No industrial manslaughter for NSW, rejected as ‘little more than a catchy title’

No industrial manslaughter for NSW, rejected as ‘little more than a catchy title’

Industrial manslaughter laws will not be introduced in NSW by the Berejiklian Government, with Minister for Better Regulation, Kevin Anderson marking them as “little more than a catchy title”.

Earlier in 2019, an independent review was conducted across national workplace safety laws and concluded that a uniform offence of industrial manslaughter was recommended, designed to make employers liable for gross negligence of their workers – essentially holding PCBUs and those responsible for workplace safety to a higher standard.

Mr Anderson explained that his government was focusing on improving “risky work practises” via new legislation to be introduced to parliament later in October.

“We’ve been watching the approach that has been taken in other jurisdictions, and to be frank, it’s one thing implementing laws that sound tough, but if you can’t bring a successful prosecution then it’s little more than a catchy title on a page,” he said.

“We shouldn’t have to wait until someone dies before action is taken.”

Assistant Secretary of the ACTU expressed his disappointment over the decision, particularly as it follows a “number of fatalities” in September.

“NSW is now standing out in isolation in terms of being a state that is not prepared to adopt a recommendation that is specifically aimed at reducing the incidence of people that are being killed at work,” he said.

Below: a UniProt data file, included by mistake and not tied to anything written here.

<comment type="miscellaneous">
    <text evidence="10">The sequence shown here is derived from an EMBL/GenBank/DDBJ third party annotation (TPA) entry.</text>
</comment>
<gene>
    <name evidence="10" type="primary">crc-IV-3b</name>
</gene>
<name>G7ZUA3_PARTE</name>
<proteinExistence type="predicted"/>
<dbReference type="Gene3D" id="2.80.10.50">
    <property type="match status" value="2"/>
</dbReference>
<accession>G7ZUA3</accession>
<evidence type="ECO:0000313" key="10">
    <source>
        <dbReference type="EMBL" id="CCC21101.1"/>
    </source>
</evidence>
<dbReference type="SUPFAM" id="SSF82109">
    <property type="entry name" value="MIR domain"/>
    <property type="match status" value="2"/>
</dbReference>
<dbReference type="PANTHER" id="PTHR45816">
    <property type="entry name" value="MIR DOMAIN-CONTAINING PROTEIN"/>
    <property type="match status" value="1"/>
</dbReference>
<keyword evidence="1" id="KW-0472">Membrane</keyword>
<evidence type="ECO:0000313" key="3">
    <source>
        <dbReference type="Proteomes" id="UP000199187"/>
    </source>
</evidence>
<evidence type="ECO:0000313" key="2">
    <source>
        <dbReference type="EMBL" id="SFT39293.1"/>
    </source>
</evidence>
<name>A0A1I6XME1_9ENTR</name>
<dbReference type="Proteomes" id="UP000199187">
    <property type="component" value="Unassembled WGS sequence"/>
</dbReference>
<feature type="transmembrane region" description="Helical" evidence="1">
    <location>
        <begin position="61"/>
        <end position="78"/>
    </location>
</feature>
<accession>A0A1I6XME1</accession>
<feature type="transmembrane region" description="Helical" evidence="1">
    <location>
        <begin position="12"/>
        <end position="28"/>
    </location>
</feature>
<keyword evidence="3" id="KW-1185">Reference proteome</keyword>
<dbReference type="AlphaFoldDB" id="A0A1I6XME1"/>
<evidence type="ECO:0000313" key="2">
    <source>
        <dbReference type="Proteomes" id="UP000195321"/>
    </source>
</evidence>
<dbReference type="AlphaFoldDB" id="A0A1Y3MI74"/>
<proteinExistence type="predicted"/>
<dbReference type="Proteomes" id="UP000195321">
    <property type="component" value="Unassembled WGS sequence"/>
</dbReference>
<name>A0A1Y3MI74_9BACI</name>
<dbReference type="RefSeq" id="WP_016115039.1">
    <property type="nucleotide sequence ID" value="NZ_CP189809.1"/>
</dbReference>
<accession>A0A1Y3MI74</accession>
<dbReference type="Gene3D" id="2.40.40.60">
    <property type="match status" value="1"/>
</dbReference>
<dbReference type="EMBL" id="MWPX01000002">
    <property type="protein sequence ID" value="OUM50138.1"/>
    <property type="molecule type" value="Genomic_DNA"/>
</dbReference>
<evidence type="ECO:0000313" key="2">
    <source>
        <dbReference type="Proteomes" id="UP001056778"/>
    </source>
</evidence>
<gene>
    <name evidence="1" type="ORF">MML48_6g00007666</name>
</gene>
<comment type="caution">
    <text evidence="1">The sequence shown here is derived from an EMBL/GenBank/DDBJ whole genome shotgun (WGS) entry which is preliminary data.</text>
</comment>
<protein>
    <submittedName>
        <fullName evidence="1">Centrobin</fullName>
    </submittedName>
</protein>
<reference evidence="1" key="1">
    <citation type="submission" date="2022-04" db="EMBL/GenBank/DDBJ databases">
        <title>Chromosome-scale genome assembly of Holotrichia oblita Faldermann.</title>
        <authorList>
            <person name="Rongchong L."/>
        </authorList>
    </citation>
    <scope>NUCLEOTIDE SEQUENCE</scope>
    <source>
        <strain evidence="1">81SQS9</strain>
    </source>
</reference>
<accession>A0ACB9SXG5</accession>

NSW lags behind most other Australian states, with the ACT introducing the laws in 2004 (yet to be included in WHS legislation), while Queensland introduced them in 2017. The Northern Territory, Western Australia and Victoria have committed to introducing legislation.

“It came from a review that the NSW government and the minister, who appointed that reviewer, participated in,” Mr O’Brien, of the ACTU, said. “It’s absolutely a necessary reform and it’s something the community has been calling really strongly for.”

Shadow Minister for Industrial Relations Adam Searle said the state government needed to act, saying that “a strong, clear message needs to be sent about how seriously we take the issues of workplace safety and deaths as a society.”

“Too many people are dying at work, or from work-related injuries or conditions, most of which are entirely preventable.”

 

Christian Porter, the Attorney-General and Minister for Industrial Relations has committed to a national investigation of the current legislation which would assist in forming his view.

“Whilst I understand the impetus towards introducing a new offence it’s important, before the Commonwealth concludes a view on the issue, to investigate fully whether established general offences of criminal manslaughter in each jurisdiction and specific criminal offences in work health and safety laws are working as intended,” he said.

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